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D.J. Augustin’s quasi-validation

Nov 17, 2010, 4:55 PM EST

D.J. Augustin, Darko Milicic

In my preseason mind, D.J. Augustin was destined to have a pretty crummy year for the Bobcats. He was coming off of a poor-shooting sophomore campaign in which his confidence was shredded by Larry Brown, and it was hard to imagine D.J. leading the ‘Cats to a successful season. Even if Charlotte somehow made the playoffs, it seemed likely that Augustin would merely be along for the ride.

Some of that was correct, and some of that is wrong. But to Augustin’s credit, he’s quietly put together a pretty impressive season so far. It’s just unfortunate that the same can’t be said for his team.

Augustin has made a full offensive rebound. His shooting percentages have started to trend toward his rookie season numbers, and his assists per 36 minutes have jumped from 4.7 to 7.5. Augustin isn’t a terrible offensive player, and it’s good to see him recapture some of the elements that made him such a fun rookie. But despite how impressive Augustin’s play has been, the Bobcats’ offense is as stagnant as ever. In relative terms, Charlotte’s offense jumped from 24th in the league last year to 21st this season, but they really only improved by 0.3 points per 100 possessions. I’ve got nothing against improvement (even of the marginal variety), but even Augustin’s offensive talents aren’t enough to compensate for Charlotte’s depressed defense.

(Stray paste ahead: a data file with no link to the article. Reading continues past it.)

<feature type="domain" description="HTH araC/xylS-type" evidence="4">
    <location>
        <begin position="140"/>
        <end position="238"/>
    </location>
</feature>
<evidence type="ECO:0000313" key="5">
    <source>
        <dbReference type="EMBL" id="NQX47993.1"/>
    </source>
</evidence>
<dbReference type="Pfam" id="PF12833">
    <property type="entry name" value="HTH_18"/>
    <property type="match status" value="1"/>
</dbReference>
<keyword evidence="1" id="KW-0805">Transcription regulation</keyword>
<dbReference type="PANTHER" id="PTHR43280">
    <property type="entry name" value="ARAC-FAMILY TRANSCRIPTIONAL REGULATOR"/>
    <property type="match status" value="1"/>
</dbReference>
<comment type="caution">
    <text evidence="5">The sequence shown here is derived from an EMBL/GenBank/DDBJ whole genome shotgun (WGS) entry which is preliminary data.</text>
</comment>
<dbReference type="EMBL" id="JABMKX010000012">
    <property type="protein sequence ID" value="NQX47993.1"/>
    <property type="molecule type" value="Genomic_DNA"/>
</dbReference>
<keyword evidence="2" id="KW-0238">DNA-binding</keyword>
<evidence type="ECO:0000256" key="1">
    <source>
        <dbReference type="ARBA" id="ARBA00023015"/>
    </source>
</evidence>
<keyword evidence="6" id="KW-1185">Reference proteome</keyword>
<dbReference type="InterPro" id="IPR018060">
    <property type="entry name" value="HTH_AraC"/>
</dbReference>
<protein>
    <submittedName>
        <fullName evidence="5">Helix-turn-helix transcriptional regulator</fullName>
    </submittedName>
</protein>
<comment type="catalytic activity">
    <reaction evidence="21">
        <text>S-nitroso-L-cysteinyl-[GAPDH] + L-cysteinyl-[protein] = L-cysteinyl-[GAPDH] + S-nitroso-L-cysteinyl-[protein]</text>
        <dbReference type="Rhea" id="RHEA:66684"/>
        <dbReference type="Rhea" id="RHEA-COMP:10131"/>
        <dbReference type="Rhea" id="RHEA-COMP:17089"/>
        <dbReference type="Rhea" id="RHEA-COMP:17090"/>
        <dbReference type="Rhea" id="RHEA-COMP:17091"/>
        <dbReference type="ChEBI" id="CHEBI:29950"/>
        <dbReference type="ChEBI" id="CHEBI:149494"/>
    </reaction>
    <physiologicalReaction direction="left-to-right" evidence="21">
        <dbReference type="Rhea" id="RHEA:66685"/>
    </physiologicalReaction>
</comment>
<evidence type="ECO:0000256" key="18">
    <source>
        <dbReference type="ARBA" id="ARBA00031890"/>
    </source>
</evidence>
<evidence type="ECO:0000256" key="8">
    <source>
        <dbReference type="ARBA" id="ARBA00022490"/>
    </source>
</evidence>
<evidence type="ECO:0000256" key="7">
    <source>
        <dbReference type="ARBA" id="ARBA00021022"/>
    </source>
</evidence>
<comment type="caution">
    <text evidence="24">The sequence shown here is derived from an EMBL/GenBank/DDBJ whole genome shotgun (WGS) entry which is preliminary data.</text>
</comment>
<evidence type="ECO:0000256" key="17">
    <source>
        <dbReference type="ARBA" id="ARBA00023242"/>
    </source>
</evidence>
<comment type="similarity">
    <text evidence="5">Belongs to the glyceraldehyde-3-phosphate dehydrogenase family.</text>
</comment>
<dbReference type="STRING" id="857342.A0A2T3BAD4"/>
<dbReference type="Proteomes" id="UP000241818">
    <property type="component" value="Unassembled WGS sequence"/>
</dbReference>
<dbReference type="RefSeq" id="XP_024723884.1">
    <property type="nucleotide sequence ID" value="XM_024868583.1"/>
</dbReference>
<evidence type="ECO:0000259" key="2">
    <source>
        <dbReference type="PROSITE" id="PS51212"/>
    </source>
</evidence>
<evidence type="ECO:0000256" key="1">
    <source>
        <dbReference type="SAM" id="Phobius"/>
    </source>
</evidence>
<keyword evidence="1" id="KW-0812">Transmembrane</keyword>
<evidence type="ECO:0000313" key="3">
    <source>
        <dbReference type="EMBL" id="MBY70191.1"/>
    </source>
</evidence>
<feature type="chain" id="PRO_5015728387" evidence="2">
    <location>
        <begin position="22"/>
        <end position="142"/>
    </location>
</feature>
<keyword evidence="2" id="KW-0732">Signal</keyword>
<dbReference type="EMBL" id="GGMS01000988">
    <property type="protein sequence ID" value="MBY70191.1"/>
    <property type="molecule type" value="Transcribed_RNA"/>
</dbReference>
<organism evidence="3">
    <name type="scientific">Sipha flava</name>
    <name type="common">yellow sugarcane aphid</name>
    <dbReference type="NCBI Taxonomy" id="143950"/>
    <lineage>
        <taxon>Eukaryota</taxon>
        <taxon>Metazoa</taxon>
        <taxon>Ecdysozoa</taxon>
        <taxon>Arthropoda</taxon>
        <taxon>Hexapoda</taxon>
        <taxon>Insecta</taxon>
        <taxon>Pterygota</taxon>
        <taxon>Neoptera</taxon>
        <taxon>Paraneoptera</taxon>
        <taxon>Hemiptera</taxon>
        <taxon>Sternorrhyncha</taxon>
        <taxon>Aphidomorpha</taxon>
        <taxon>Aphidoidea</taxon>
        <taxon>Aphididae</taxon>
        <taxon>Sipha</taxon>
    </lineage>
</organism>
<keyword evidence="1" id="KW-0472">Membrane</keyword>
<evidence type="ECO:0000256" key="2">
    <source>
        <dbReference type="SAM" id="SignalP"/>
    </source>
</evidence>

The best defense in the league last season is currently ranked 15th overall, and Augustin is a part of that. His overall season may be better than expected, but Augustin’s defense is as poor as previously thought. He tries, he’s just too small to effectively challenge shots and tends to get caught on screens. It’s a bummer because Augustin’s heart really is in the right place (even if it’s clear he doesn’t value defensive possessions to the same level he does offensive ones), he’s just not well-suited to defend NBA point guards. Augustin can’t be blamed for the entirety of his team’s defensive drop-off, but there’s a distinct difference between Raymond Felton’s defense and Augustin’s.

So kudos to Augustin for his three straight games of 10 assists or more. Good on him that he has the highest assist-to-turnover ratio of any point guard in the league. It’s just not enough. The finer end of the floor calls Augustin to collect debt, and despite all that he’s earned on offense, he and the Bobcats still struggle to turn a profit.

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